• Stop idling.
    Each minute you spend idling your car’s engine means wasting gas and unnecessary wear and tear on your vehicle. Americans idle away 2.9 billion gallons of gas per year, worth around $78.2 billion.
  • Take the bus.
    Zoom past cars and trucks on freeways by taking advantage of lanes dedicated to high occupancy vehicles, such as buses.
  • Carpool it.
    You’ll save almost 10 percent of your monthly carbon emission by carpooling, if your drive is 25 miles each way in stop-and-go traffic. Several Web sites make it easy to find carpools near you.
  • Walk or ride your bike.
    The greatest thing you can do for your health, the environment and traffic congestion is to ride a bike or walk to work.
  • Consider an electric vehicle.
    Replacing gas-powered autos with those that run on electricity will make a big difference in reducing carbon dioxide emissions.

Source: carbondiet.ca

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Shopping Tips

Feel better about what you buy by considering the environment the next time you go shopping. Even a popular pastime offers an opportunity for greenness. Start with these tips to become a more environmentally savvy consumer.

  • Take reusable shopping bags.
    The truth is that both plastic and paper bags can be bad for the environment. Using your own bags is inexpensive and makes a real difference.
  • Avoid unnecessary purchases.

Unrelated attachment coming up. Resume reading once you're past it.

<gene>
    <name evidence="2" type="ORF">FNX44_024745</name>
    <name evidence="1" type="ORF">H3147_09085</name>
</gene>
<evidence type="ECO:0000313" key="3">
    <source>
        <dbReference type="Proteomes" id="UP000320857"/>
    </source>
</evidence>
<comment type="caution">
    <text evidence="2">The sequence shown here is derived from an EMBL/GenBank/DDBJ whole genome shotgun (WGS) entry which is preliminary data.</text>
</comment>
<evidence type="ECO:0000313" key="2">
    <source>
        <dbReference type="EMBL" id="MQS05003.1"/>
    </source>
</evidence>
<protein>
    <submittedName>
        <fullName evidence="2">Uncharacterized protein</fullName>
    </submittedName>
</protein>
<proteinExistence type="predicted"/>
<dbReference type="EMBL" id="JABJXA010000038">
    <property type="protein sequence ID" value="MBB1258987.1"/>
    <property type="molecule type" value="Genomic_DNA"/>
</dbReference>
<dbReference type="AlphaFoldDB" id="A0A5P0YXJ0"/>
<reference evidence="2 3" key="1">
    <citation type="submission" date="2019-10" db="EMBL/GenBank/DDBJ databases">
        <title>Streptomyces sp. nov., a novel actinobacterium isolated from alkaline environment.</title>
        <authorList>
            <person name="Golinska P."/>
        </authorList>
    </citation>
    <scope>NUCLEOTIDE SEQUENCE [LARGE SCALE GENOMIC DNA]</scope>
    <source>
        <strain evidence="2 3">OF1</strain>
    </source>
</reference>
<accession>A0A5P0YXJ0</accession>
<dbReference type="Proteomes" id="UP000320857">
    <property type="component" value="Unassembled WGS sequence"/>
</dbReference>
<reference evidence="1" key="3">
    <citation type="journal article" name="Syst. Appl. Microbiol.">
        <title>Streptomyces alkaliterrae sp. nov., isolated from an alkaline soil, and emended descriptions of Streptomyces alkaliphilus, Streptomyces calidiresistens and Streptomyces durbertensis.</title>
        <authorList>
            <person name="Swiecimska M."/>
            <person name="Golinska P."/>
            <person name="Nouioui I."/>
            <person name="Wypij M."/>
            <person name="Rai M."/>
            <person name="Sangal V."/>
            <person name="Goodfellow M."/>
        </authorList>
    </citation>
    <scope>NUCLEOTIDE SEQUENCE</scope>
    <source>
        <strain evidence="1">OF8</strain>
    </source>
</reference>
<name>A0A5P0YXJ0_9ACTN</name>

Green purchasing can also mean refraining from buying things you don’t really need. Consider renting a DVD instead of buying it, or sending an e-card instead of a paper card.
  • Buy products that will last.
    Avoid wasteful disposable items, and switch to products that will last a long time, such as rechargeable batteries and reusable plastic cups.
  • Avoid excess packaging. Search for products that have less packaging, or buy in bulk—you’ll have less to throw away. And, look for products with packaging that can be reused or recycled.
  • Buy used.
    This will help prevent using more resources or energy. When you’re finished with it, pass it along to the next person so no additional resources are used. You can find retro clothes, house accessories and sports equipment at your local thrift store.
  • Buy energy-efficient items.
    Look for the ENERGY STAR® logo when buying electronics, such as TVs, DVD players, computers and appliances.
  • Green your gift giving.
    Consider shopping online to save the fuel emissions of driving to the mall. Or, consider a symbolic gift of a donation that will help Mother Earth, so the recipient knows that the environment is more protected as a result.
  • Verify green marketing claims.
    The number of products claiming to be eco-friendly or all natural has increased due to the popularity of so-called green products. Use the Federal Trade Commission’s Green Guides to verify product marketing claims are truthful and substantiated.

Sources: epa.gov; earth911.com